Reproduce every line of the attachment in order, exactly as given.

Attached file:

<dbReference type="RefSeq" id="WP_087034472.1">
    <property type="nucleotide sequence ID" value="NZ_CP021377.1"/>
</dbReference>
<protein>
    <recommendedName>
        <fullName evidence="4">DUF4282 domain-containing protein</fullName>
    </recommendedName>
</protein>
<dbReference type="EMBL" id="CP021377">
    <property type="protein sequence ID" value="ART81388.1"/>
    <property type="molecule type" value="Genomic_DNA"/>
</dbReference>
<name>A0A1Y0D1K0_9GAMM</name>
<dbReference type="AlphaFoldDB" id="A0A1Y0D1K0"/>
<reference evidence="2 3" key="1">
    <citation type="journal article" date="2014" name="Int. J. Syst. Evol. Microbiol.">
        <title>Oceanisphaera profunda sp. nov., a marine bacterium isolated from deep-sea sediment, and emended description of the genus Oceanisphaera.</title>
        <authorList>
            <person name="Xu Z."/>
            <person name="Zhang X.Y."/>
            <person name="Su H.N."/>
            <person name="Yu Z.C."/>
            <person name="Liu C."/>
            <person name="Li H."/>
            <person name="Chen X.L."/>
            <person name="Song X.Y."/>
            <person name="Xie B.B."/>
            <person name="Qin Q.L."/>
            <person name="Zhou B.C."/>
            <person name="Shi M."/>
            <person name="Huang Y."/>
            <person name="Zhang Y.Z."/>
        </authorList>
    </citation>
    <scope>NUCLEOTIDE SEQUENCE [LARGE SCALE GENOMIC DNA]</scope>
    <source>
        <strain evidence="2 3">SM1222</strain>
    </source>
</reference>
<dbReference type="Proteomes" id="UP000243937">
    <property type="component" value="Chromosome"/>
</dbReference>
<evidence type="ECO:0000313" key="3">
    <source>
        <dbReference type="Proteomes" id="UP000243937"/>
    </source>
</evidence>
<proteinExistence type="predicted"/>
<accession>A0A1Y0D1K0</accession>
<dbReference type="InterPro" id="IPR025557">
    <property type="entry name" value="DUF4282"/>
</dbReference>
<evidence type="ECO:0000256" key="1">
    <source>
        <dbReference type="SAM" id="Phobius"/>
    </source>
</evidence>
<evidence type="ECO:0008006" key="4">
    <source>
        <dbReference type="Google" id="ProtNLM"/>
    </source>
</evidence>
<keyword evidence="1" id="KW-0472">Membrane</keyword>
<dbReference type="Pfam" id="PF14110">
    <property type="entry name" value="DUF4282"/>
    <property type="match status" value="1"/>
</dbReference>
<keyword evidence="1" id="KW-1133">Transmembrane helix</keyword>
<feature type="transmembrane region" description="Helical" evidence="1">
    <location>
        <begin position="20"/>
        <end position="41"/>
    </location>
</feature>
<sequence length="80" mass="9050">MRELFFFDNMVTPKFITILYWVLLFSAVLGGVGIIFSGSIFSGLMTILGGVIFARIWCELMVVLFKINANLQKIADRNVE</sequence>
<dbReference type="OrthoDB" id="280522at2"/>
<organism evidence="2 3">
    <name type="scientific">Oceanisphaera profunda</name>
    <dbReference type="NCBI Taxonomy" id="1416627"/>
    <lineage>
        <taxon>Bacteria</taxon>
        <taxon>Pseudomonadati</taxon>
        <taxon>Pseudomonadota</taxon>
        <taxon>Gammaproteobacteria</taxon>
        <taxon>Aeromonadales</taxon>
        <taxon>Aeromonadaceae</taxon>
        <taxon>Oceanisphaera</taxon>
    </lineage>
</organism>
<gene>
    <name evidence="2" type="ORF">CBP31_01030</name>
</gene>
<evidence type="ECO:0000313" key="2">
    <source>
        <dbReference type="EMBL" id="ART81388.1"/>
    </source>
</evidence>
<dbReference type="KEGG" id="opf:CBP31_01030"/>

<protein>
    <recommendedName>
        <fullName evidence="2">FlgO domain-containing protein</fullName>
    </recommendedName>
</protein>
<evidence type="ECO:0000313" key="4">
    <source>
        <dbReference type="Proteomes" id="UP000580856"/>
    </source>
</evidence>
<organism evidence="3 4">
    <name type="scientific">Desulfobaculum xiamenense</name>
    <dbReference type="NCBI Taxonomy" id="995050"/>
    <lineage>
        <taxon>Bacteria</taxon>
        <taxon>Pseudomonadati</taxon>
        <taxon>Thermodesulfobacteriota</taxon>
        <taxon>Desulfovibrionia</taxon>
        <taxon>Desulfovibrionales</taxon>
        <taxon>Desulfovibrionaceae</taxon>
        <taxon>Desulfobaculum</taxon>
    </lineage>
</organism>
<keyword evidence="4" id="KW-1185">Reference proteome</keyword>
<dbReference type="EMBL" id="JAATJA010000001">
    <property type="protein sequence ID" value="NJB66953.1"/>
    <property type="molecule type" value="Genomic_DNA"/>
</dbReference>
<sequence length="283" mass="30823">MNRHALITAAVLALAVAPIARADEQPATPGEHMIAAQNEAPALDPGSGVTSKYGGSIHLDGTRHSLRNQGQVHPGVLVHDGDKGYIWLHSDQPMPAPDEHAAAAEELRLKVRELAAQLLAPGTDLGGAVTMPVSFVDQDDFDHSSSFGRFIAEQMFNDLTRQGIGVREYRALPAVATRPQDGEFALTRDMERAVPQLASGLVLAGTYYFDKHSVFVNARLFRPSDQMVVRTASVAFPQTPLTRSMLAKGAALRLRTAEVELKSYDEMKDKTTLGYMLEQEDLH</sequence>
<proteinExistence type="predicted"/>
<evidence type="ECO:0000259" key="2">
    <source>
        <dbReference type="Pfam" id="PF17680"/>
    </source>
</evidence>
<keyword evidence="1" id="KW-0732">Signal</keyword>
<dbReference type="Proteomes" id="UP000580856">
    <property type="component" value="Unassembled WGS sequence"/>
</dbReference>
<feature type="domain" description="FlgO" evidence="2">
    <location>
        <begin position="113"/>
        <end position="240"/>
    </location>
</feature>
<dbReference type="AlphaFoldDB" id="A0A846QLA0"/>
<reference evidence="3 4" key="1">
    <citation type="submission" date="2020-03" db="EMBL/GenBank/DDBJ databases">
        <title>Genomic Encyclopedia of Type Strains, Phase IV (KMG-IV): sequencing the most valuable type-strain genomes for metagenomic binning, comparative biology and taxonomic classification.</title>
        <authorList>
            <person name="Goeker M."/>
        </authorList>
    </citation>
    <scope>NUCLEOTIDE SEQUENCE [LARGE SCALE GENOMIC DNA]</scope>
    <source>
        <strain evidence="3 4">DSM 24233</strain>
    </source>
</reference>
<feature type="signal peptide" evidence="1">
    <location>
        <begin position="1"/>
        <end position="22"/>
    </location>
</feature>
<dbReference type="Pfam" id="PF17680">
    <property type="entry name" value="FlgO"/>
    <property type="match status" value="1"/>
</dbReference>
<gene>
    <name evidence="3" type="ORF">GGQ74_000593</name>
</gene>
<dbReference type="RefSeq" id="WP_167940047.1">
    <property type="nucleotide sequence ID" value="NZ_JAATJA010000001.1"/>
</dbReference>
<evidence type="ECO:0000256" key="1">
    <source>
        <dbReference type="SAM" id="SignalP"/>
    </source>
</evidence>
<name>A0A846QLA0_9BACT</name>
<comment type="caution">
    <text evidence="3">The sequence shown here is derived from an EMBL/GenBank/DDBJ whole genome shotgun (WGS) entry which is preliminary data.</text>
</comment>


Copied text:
<dbReference type="RefSeq" id="WP_087034472.1">
    <property type="nucleotide sequence ID" value="NZ_CP021377.1"/>
</dbReference>
<protein>
    <recommendedName>
        <fullName evidence="4">DUF4282 domain-containing protein</fullName>
    </recommendedName>
</protein>
<dbReference type="EMBL" id="CP021377">
    <property type="protein sequence ID" value="ART81388.1"/>
    <property type="molecule type" value="Genomic_DNA"/>
</dbReference>
<name>A0A1Y0D1K0_9GAMM</name>
<dbReference type="AlphaFoldDB" id="A0A1Y0D1K0"/>
<reference evidence="2 3" key="1">
    <citation type="journal article" date="2014" name="Int. J. Syst. Evol. Microbiol.">
        <title>Oceanisphaera profunda sp. nov., a marine bacterium isolated from deep-sea sediment, and emended description of the genus Oceanisphaera.</title>
        <authorList>
            <person name="Xu Z."/>
            <person name="Zhang X.Y."/>
            <person name="Su H.N."/>
            <person name="Yu Z.C."/>
            <person name="Liu C."/>
            <person name="Li H."/>
            <person name="Chen X.L."/>
            <person name="Song X.Y."/>
            <person name="Xie B.B."/>
            <person name="Qin Q.L."/>
            <person name="Zhou B.C."/>
            <person name="Shi M."/>
            <person name="Huang Y."/>
            <person name="Zhang Y.Z."/>
        </authorList>
    </citation>
    <scope>NUCLEOTIDE SEQUENCE [LARGE SCALE GENOMIC DNA]</scope>
    <source>
        <strain evidence="2 3">SM1222</strain>
    </source>
</reference>
<dbReference type="Proteomes" id="UP000243937">
    <property type="component" value="Chromosome"/>
</dbReference>
<evidence type="ECO:0000313" key="3">
    <source>
        <dbReference type="Proteomes" id="UP000243937"/>
    </source>
</evidence>
<proteinExistence type="predicted"/>
<accession>A0A1Y0D1K0</accession>
<dbReference type="InterPro" id="IPR025557">
    <property type="entry name" value="DUF4282"/>
</dbReference>
<evidence type="ECO:0000256" key="1">
    <source>
        <dbReference type="SAM" id="Phobius"/>
    </source>
</evidence>
<evidence type="ECO:0008006" key="4">
    <source>
        <dbReference type="Google" id="ProtNLM"/>
    </source>
</evidence>
<keyword evidence="1" id="KW-0472">Membrane</keyword>
<dbReference type="Pfam" id="PF14110">
    <property type="entry name" value="DUF4282"/>
    <property type="match status" value="1"/>
</dbReference>
<keyword evidence="1" id="KW-1133">Transmembrane helix</keyword>
<feature type="transmembrane region" description="Helical" evidence="1">
    <location>
        <begin position="20"/>
        <end position="41"/>
    </location>
</feature>
<sequence length="80" mass="9050">MRELFFFDNMVTPKFITILYWVLLFSAVLGGVGIIFSGSIFSGLMTILGGVIFARIWCELMVVLFKINANLQKIADRNVE</sequence>
<dbReference type="OrthoDB" id="280522at2"/>
<organism evidence="2 3">
    <name type="scientific">Oceanisphaera profunda</name>
    <dbReference type="NCBI Taxonomy" id="1416627"/>
    <lineage>
        <taxon>Bacteria</taxon>
        <taxon>Pseudomonadati</taxon>
        <taxon>Pseudomonadota</taxon>
        <taxon>Gammaproteobacteria</taxon>
        <taxon>Aeromonadales</taxon>
        <taxon>Aeromonadaceae</taxon>
        <taxon>Oceanisphaera</taxon>
    </lineage>
</organism>
<gene>
    <name evidence="2" type="ORF">CBP31_01030</name>
</gene>
<evidence type="ECO:0000313" key="2">
    <source>
        <dbReference type="EMBL" id="ART81388.1"/>
    </source>
</evidence>
<dbReference type="KEGG" id="opf:CBP31_01030"/>

<protein>
    <recommendedName>
        <fullName evidence="2">FlgO domain-containing protein</fullName>
    </recommendedName>
</protein>
<evidence type="ECO:0000313" key="4">
    <source>
        <dbReference type="Proteomes" id="UP000580856"/>
    </source>
</evidence>
<organism evidence="3 4">
    <name type="scientific">Desulfobaculum xiamenense</name>
    <dbReference type="NCBI Taxonomy" id="995050"/>
    <lineage>
        <taxon>Bacteria</taxon>
        <taxon>Pseudomonadati</taxon>
        <taxon>Thermodesulfobacteriota</taxon>
        <taxon>Desulfovibrionia</taxon>
        <taxon>Desulfovibrionales</taxon>
        <taxon>Desulfovibrionaceae</taxon>
        <taxon>Desulfobaculum</taxon>
    </lineage>
</organism>
<keyword evidence="4" id="KW-1185">Reference proteome</keyword>
<dbReference type="EMBL" id="JAATJA010000001">
    <property type="protein sequence ID" value="NJB66953.1"/>
    <property type="molecule type" value="Genomic_DNA"/>
</dbReference>
<sequence length="283" mass="30823">MNRHALITAAVLALAVAPIARADEQPATPGEHMIAAQNEAPALDPGSGVTSKYGGSIHLDGTRHSLRNQGQVHPGVLVHDGDKGYIWLHSDQPMPAPDEHAAAAEELRLKVRELAAQLLAPGTDLGGAVTMPVSFVDQDDFDHSSSFGRFIAEQMFNDLTRQGIGVREYRALPAVATRPQDGEFALTRDMERAVPQLASGLVLAGTYYFDKHSVFVNARLFRPSDQMVVRTASVAFPQTPLTRSMLAKGAALRLRTAEVELKSYDEMKDKTTLGYMLEQEDLH</sequence>
<proteinExistence type="predicted"/>
<evidence type="ECO:0000259" key="2">
    <source>
        <dbReference type="Pfam" id="PF17680"/>
    </source>
</evidence>
<keyword evidence="1" id="KW-0732">Signal</keyword>
<dbReference type="Proteomes" id="UP000580856">
    <property type="component" value="Unassembled WGS sequence"/>
</dbReference>
<feature type="domain" description="FlgO" evidence="2">
    <location>
        <begin position="113"/>
        <end position="240"/>
    </location>
</feature>
<dbReference type="AlphaFoldDB" id="A0A846QLA0"/>
<reference evidence="3 4" key="1">
    <citation type="submission" date="2020-03" db="EMBL/GenBank/DDBJ databases">
        <title>Genomic Encyclopedia of Type Strains, Phase IV (KMG-IV): sequencing the most valuable type-strain genomes for metagenomic binning, comparative biology and taxonomic classification.</title>
        <authorList>
            <person name="Goeker M."/>
        </authorList>
    </citation>
    <scope>NUCLEOTIDE SEQUENCE [LARGE SCALE GENOMIC DNA]</scope>
    <source>
        <strain evidence="3 4">DSM 24233</strain>
    </source>
</reference>
<feature type="signal peptide" evidence="1">
    <location>
        <begin position="1"/>
        <end position="22"/>
    </location>
</feature>
<dbReference type="Pfam" id="PF17680">
    <property type="entry name" value="FlgO"/>
    <property type="match status" value="1"/>
</dbReference>
<gene>
    <name evidence="3" type="ORF">GGQ74_000593</name>
</gene>
<dbReference type="RefSeq" id="WP_167940047.1">
    <property type="nucleotide sequence ID" value="NZ_JAATJA010000001.1"/>
</dbReference>
<evidence type="ECO:0000256" key="1">
    <source>
        <dbReference type="SAM" id="SignalP"/>
    </source>
</evidence>
<name>A0A846QLA0_9BACT</name>
<comment type="caution">
    <text evidence="3">The sequence shown here is derived from an EMBL/GenBank/DDBJ whole genome shotgun (WGS) entry which is preliminary data.</text>
</comment>